- Penelakut First Nation
- Peters First Nation
- Popkum Indian Band
- Samson Cree Nation
- Scia’new First Nation (Beecher Bay)
- Seabird Island Band
- Semiahmoo First Nation
- Shxw’ow’hamel First Nation
- Simpcw First Nation
- T’Sou-ke First Nation
- Tk’emlúps te Secwe̓pemc (Kamloops Indian Band)
- Union Bar Indian Band
- Whispering Pines/ Clinton Indian Band
- Yale First Nation
The other two nations or groups counted by Kinder Morgan cannot be confirmed at this time — the company has not publicly stated which nations are among the 43 that they say have agreements with.
Our investigation found that, while other media have reported that Tzeachten First Nation has a signed an agreement, they did not. Chief Derek Epp says that the nation “has not consented to the Trans Mountain Expansion Project.” In fact, Tzeachten is one of 14 First Nation bands or Indigenous groups involved in a lawsuit challenging the federal government’s decision to approve the expansion.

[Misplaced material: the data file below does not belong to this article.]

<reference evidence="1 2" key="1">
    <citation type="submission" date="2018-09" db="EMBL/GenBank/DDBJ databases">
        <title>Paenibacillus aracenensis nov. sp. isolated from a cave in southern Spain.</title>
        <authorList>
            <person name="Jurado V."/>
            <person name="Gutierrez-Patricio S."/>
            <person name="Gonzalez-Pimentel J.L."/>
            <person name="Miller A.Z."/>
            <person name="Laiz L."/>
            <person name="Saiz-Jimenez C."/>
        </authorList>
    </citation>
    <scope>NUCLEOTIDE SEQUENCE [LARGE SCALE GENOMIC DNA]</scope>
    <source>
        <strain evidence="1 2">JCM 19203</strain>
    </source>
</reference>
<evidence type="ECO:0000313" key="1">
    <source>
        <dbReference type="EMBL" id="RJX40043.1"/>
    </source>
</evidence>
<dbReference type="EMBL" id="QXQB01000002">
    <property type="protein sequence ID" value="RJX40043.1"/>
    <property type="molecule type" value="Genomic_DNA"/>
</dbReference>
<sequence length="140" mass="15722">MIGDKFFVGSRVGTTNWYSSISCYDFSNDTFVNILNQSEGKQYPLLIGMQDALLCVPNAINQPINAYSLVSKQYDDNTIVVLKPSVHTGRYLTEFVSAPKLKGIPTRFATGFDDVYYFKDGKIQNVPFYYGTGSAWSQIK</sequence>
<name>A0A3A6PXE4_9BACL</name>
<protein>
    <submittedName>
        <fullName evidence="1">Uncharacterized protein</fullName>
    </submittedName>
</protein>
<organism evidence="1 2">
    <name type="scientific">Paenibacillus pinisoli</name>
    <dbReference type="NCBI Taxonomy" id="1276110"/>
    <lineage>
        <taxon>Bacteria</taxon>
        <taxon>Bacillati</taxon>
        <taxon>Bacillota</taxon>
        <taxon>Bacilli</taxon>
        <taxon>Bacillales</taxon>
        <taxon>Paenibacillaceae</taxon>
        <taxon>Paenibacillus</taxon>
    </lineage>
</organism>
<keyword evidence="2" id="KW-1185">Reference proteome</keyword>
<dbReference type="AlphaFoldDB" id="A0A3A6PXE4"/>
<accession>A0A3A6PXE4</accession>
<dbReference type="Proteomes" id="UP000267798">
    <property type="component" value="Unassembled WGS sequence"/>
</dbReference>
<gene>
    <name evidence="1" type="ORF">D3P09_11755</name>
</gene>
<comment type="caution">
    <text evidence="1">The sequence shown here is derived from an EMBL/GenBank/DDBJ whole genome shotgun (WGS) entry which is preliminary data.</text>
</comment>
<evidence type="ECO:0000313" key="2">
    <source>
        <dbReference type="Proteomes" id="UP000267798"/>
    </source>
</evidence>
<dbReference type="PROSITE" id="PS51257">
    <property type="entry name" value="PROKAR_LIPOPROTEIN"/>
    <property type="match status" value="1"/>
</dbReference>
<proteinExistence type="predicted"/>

Trans Mountain says the pipeline has been cleared by “First Nations communities whose Reserve lands we intend to cross,” which includes Tzeachten First Nation Reserve 13. Epp says Tzeachten First Nation families whose reserve land would be directly impacted by the expansion “made their own decisions about what was in the best interest for their lands and their families, given the fact that they already have one pipeline running through their lands” — referring to the existing Trans Mountain pipeline, in operation since 1953.